Academic journal article The Canadian Review of Sociology and Anthropology

Labour-Market Problems and Crime in the Transition from School to Work

Academic journal article The Canadian Review of Sociology and Anthropology

Labour-Market Problems and Crime in the Transition from School to Work

Article excerpt

A number of interrelated changes in the economy and labour market of advanced capitalist societies have been underway for some time (Drache and Gertler, 1991). Evidence of these changes can be found in the growth of part-time, part-year and temporary work, as well as an increasingly segmented labour market containing more low wage jobs in the lower tier service sector (Duffy and Pupo, 1992; Economic Council of Canada, 1990; Krahn, 1992; Krahn and Lowe, 1993; Myles, 1988). Additional evidence of such changes is the emergence of structural unemployment - a persistent, deeply entrenched, possibly permanent high rate of unemployment where the number of jobless far exceeds the total number of available jobs (Cohen, 1991; Gera, 1991; Krahn and Lowe, 1993; Picot and Wannell, 1988). Youth are particularly vulnerable to these changes since there are fewer entry-level positions, particularly for the less skilled, as minimum qualifications are raised, and new job creation tends to occur in the area of low paying, part-time, service jobs that do not lead to a meaningful career (Myles et al., 1988). Young people have historically borne a disproportionate share of unemployment and the impact of these recent changes is already apparent in the unemployment rate of 15.6% for youth aged 15-24 for 1995, compared to the general rate of 9.5% (Statistics Canada, 1996).

With these structural changes in the economy and the rise in youth unemployment, there has been a growing concern about their consequences for youth and for society (Furnham, 1985; OECD, 1980; Tanner et al., 1984). A greater proportion of young people today face the prospect of life-long economic marginality and diminished expectations (Neice, 1987) which could inhibit the development of conscientious work habits and a strong work ethic, transforming many into a permanent class of unemployables (Deaton, 1983). The transition from adolescence to adulthood and from school to work may be more difficult to achieve for increasing numbers of youth and this may increase their alienation from mainstream society (Brake, 1985).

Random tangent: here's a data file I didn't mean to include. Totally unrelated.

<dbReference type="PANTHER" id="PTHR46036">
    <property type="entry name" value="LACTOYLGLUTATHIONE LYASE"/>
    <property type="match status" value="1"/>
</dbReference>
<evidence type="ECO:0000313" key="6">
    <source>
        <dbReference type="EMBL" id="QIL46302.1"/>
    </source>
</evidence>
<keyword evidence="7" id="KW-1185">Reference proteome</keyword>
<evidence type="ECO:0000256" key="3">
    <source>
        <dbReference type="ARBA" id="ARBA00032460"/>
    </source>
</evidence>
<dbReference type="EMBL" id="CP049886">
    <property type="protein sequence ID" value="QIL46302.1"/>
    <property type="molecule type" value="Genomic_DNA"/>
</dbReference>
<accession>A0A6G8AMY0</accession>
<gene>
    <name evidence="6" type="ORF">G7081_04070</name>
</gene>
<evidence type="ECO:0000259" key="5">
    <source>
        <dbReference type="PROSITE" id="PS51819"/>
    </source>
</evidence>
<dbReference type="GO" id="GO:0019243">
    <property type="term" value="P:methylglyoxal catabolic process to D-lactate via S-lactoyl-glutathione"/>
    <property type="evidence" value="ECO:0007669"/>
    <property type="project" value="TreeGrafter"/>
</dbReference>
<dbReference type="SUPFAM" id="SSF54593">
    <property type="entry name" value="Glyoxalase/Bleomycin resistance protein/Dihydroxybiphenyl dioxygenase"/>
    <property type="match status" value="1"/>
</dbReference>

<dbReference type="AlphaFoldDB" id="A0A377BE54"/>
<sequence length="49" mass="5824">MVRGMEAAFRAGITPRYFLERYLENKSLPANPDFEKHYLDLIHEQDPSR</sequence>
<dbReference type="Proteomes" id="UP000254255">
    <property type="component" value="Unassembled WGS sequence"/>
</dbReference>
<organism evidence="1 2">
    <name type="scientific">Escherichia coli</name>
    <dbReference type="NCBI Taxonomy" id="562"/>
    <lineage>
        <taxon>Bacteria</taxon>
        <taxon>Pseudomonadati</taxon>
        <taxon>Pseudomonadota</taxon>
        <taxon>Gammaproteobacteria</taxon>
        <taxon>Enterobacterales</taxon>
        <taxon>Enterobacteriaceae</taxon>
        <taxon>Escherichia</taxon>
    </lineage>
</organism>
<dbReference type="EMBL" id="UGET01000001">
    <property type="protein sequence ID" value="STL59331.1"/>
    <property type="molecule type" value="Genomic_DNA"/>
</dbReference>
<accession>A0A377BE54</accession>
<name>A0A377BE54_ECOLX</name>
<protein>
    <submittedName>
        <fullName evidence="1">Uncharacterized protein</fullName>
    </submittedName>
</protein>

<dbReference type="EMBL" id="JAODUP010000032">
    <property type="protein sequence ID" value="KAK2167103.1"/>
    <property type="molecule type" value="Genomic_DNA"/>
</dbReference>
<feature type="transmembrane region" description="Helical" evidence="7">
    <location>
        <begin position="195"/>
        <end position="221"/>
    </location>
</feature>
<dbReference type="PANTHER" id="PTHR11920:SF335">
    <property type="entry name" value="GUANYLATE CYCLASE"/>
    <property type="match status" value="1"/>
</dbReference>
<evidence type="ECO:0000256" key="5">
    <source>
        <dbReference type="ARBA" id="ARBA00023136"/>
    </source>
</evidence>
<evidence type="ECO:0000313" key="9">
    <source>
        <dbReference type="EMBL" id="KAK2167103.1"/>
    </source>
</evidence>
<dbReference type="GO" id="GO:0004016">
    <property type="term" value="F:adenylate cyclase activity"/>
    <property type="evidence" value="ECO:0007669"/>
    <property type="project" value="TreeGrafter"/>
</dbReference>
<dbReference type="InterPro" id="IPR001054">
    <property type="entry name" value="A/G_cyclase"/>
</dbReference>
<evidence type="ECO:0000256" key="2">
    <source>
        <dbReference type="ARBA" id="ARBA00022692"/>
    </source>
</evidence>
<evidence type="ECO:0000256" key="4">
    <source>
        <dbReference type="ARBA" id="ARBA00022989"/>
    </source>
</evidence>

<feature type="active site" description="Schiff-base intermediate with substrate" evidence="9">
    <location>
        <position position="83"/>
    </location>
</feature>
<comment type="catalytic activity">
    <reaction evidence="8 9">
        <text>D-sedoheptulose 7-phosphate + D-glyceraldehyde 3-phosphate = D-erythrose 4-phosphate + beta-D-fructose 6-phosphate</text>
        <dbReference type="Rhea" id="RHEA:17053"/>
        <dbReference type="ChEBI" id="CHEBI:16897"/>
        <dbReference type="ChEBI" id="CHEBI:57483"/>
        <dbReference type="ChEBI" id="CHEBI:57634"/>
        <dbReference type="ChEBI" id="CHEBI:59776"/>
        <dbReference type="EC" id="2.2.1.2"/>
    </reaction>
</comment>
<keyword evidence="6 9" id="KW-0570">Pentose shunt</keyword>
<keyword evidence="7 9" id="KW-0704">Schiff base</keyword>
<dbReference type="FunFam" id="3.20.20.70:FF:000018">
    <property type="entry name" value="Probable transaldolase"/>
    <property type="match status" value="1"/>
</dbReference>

Given this economic context, it is not surprising that criminologists have renewed their research interest in the possible link between unemployment and crime (Box, 1987; Chiricos, 1987; Council of Europe, 1985; Wilson and Cook, 1985). Although the hypothesis that unemployment is a cause of crime is theoretically credible, its empirical status is controversial (Cantor and Land, 1985; Chiricos, 1987; Currie, 1985; Wilson and Herrnstein, 1985). But most of this research has focused upon the aggregate-level relationship, while much of the theory linking economic factors to crime is based upon arguments concerning how individuals behave (Box, 1987; Long and Witte, 1981). Research at the individual level is required to avoid the ecological fallacy of assuming that aggregate relationships must also apply to individuals. Only a relatively small number of studies have examined the impact of labour-market problems on crime by young people in the process of transition from school and adolescence to work and adulthood. Given the dynamic nature of the transition process, panel studies that survey the same individuals at several time-points are the most effective research design (Anisef et al., 1986; Mason, 1985). But with few exceptions, the longitudinal research examining youth labour-market problems and crime is based upon data sets collected in an earlier era under quite different economic circumstances than those experienced recently, which may limit the applicability of the findings to periods of economic expansion (Sampson and Laub, 1990). Furthermore, none of these studies has examined the labour-market perceptions and attitudes of young people in the midst of transition and, in particular, how these subjective beliefs may interact with the labour-market experiences of youth to affect their criminal behaviour. Yet how youth perceive and interpret their labour-market situation may be crucial in shaping their response to it (Box, 1987; Wright, 1981). …

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